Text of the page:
Sunday, September 18, 2011

Take Me Home, The Party's Over

Many questions have been asked this last week about top die-back and leaf yellowing that everyone sees while driving the country side.  There are several things going on in each field that are not easy to diagnose unless you get out and go for a walk.

1. Maturity and Planting Date. 
Corn planted in May is maturing fast and what we see in some fields is the normal drying down phase of the crop.  We have received enough heat for 28-2900 heat unit hybrids to reach blacklayer.  Silage harvest is getting underway which tells us that it is normal for corn to begin drying up as the plant consumes its reserves to finish the grain fill period.

The June planted corn is coming along quickly too.

This corn is on schedule to black layer the first week of October.  The one thing we notice in the later planting dates is northern corn leaf blight.

Norther Leaf Blight expresses itself as cigar shaped lesions on the leaf.  Most hybrids have some resistance to NLB, but these lesions will continue to spread consuming valuable leaf area.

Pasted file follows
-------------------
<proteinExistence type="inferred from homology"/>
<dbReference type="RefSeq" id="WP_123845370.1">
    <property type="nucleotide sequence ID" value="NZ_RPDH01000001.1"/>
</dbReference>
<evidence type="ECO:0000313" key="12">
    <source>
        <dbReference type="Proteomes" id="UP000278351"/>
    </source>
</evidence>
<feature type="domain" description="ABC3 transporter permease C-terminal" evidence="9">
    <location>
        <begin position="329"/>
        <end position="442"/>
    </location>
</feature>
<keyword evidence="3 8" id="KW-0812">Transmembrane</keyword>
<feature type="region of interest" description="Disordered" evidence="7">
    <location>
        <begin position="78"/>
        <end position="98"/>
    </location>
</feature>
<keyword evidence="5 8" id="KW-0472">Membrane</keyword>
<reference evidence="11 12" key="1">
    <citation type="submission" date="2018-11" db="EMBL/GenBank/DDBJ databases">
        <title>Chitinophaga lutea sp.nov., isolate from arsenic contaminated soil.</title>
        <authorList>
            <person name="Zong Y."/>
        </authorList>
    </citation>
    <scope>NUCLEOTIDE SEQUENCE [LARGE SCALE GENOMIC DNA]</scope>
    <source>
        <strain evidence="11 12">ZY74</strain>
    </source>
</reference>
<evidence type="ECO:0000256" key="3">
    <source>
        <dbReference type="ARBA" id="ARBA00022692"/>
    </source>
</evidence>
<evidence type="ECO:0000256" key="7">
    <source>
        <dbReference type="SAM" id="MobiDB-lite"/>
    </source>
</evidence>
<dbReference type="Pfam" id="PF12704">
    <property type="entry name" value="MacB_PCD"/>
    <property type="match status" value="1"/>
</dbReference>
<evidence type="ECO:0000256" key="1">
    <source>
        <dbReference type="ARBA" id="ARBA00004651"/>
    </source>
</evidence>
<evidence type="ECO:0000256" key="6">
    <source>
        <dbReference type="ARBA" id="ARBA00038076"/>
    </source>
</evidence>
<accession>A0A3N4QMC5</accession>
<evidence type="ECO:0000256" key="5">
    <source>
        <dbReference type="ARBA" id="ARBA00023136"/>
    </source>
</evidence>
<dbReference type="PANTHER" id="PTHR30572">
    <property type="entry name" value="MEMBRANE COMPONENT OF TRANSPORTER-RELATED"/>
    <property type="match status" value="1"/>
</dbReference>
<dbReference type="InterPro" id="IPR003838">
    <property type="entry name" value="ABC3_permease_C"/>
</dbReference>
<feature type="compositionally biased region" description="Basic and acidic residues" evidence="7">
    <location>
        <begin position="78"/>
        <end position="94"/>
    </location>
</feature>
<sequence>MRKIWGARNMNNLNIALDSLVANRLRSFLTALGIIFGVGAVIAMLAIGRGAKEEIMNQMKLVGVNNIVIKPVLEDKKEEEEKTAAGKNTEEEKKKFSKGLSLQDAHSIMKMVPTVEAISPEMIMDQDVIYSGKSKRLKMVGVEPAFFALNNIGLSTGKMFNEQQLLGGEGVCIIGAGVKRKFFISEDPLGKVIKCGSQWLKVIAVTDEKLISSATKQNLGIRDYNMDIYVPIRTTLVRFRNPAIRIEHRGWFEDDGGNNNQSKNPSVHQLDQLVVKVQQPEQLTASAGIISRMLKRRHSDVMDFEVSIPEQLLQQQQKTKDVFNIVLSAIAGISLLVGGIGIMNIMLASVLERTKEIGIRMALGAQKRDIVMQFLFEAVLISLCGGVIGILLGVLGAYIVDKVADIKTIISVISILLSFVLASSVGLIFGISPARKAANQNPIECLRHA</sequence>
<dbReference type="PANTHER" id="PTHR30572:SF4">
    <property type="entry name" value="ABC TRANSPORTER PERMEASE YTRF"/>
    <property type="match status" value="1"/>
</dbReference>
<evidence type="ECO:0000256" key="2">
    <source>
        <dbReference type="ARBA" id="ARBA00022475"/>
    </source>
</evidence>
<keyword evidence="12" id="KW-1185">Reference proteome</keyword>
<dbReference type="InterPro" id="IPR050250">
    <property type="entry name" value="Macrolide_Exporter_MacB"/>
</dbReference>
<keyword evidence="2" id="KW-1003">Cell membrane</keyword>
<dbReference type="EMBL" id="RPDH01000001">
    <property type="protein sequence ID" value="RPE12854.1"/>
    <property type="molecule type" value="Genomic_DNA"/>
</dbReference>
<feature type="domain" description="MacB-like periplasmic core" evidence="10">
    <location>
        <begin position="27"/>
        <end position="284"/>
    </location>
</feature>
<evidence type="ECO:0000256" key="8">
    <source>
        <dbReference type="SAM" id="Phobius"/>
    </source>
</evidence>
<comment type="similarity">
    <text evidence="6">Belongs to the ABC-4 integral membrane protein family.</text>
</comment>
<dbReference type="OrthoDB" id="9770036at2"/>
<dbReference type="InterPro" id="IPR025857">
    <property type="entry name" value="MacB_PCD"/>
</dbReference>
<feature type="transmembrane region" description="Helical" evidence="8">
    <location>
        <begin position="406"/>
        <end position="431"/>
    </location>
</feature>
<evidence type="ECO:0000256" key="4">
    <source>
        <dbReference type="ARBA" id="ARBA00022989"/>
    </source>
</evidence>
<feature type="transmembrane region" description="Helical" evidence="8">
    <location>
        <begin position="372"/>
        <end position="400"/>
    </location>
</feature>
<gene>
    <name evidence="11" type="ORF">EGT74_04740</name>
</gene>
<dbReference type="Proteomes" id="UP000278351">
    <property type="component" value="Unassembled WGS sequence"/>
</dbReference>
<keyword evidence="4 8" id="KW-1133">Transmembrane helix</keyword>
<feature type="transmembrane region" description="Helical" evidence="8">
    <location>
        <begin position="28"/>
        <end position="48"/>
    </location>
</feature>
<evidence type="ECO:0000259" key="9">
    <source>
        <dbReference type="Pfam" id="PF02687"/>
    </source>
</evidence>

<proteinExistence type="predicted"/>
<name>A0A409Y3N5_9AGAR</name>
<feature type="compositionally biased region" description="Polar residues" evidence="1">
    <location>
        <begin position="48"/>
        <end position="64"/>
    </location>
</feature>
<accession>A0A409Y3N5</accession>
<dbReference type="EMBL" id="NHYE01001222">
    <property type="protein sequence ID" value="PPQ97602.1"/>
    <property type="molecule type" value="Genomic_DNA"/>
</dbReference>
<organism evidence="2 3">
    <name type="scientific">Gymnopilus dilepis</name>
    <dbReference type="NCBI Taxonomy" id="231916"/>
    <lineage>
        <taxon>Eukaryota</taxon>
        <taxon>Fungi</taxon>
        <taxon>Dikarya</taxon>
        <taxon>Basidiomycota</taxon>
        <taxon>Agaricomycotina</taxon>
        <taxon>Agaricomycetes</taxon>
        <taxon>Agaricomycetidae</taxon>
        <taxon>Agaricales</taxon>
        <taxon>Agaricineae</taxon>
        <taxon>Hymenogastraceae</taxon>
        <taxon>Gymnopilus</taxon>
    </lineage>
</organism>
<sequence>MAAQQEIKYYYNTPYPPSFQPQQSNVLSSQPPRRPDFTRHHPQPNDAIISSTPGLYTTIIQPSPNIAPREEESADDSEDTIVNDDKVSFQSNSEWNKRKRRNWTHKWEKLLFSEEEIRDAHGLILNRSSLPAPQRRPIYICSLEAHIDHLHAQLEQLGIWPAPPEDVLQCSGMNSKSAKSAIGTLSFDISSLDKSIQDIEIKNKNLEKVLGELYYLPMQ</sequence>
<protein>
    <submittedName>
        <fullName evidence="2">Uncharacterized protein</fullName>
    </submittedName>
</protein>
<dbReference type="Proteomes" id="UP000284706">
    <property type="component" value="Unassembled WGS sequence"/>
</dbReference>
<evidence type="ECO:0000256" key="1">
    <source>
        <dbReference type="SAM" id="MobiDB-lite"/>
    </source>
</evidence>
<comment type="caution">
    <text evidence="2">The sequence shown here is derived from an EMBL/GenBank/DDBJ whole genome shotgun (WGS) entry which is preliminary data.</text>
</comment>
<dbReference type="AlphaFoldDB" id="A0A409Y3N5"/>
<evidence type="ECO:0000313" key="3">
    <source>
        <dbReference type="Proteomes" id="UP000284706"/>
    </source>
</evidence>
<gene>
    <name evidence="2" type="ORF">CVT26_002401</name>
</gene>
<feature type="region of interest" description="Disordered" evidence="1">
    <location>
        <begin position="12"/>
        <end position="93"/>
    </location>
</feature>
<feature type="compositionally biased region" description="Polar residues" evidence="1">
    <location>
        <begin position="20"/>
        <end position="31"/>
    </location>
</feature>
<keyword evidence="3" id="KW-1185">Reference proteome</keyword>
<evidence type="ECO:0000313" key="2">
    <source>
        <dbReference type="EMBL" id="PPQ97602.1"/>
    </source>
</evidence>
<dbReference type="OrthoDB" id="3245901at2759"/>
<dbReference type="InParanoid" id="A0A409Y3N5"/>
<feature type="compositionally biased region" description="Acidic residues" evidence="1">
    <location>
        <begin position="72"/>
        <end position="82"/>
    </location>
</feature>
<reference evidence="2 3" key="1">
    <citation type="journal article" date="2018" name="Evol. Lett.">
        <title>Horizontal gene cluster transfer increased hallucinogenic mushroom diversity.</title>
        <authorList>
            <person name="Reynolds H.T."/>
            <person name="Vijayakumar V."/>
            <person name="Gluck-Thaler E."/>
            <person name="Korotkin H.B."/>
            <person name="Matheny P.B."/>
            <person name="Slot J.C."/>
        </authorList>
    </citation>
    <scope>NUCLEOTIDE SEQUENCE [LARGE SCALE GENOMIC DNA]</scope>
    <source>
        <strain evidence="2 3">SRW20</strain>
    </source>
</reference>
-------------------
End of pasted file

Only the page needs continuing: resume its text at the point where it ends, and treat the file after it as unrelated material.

2. Diseases and Stress

This plant is infected by anthracnose stalk rot.  It causes the top of the plant to turn red and die.  If you peel the leaf you will see the black colour on the stalk, right at the node.

Cut the stalk open and you see the dead pith in the middle.

This type of disease is worse in the stressed pockets of the field.  We now see the accumulated stress from a wet spring, a wicked blast of heat at pollination time and a week of cloudy wet weather in early September.  A weak plant is not able to fight off disease infections, just as a weak person is more susceptible to pneumonia.

The weak plants are also showing signs of infection by my old friend, gibberella ear rot.

This is the centre of a cob infected by gibberella. 

I am a little surprised how easy it is to find gibberella in corn this year.  I do believe it is the result of accumulated stresses during the growing season because it is easier to find in the weakest part of the field.

3.  Hybrid differences are also responsible for some of the things we notice.  We know late season health differs from hybrid to hybrid.  Will this impact yield performance?  We will know in a few weeks.

If I asked you which hybrid is earlier in maturity, you might say P9623HR, because it is drying down quicker than P9519HR.  In reality, P9519HR is the earlier hybrid of the two.  It is demonstrating better late season plant health.

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